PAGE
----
Make sure you tell your doctor or nurse if you're currently taking medication to prevent blood clots. These medications could cause heavy bleeding during surgery, so you may be advised to stop taking them in the lead-up to your operation.
The procedure is performed using a specialist medical device called a resectoscope. This is a thin metal tube that contains a light, camera and wire. This device is connected to a monitor to help your consultant look inside your urethra and perform the procedure. Your consultant will begin by passing the resectoscope through your urethra until it reaches your prostate. Next, your consultant will remove part of your prostate with the specialist wire, which is heated is with an electrical current that destroys abnormal parts of your prostate.
A thin tube called a catheter is then inserted into your urethra to pump fluid into your bladder and flush away parts of prostate that have been destroyed.
TURP usually takes between 60 and 90 minutes to perform.
This is an alternative to TURP, performed using a cystoscopy. A cystoscopy is a procedure that uses a cystoscope, which is a thin tube with a camera and light attached to the end of it. This tube is connected to a monitor, helping your consultant look inside your urethra clearly. Your consultant will use a laser attached to the cystoscope to fire pulses of energy to burn away prostate tissue.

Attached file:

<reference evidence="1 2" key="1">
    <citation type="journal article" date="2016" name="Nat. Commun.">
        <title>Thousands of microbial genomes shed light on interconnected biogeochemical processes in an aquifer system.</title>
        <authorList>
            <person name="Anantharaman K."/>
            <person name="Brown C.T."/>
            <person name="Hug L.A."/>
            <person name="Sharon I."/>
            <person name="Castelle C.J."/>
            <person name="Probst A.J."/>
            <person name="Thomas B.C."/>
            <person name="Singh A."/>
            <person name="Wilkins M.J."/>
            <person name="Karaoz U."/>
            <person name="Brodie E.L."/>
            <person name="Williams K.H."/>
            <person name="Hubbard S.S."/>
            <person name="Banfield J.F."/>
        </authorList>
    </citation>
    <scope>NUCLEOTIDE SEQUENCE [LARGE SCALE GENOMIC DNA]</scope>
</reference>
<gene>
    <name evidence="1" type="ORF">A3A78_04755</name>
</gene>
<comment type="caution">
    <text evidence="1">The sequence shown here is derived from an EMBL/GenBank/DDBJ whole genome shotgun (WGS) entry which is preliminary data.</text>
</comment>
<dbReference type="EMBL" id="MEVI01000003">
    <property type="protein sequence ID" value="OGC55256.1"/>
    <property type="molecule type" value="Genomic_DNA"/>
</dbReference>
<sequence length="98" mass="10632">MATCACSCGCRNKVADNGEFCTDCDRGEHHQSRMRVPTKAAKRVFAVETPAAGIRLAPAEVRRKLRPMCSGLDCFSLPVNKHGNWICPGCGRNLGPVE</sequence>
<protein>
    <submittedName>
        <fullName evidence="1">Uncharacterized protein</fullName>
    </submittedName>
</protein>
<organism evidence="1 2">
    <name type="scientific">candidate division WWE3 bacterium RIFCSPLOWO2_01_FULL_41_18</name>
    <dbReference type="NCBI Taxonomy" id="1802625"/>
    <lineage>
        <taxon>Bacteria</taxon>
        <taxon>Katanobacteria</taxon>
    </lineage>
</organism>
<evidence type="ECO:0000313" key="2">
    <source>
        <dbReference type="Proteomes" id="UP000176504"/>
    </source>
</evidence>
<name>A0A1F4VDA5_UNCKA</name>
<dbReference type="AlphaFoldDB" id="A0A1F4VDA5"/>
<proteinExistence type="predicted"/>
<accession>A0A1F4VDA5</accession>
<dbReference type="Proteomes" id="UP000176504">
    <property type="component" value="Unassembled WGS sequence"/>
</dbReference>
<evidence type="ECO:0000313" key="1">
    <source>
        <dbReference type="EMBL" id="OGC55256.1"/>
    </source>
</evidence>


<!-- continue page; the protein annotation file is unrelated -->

With any surgery, there are potential risks and complications. TURP is considered a low risk operation and the below complications are only a possibility. Your consultant should be able to give you more information on how likely you are personally to experience side effects or complications after surgery.
You will need to stay in hospital for one to three days after surgery. In some cases you can leave on the same day, but this depends on your individual circumstances.
You will have usually have your catheter removed between one day and one week after surgery. If you have to return home with a catheter, your consultant will show you how to use it safely and correctly at home. You will have a follow-up appointment to have your catheter removed, if needed.
You will not be able to drive home after surgery, so you will need to arrange for a friend or family member to collect you. We can arrange for a taxi to collect you from hospital if you would prefer.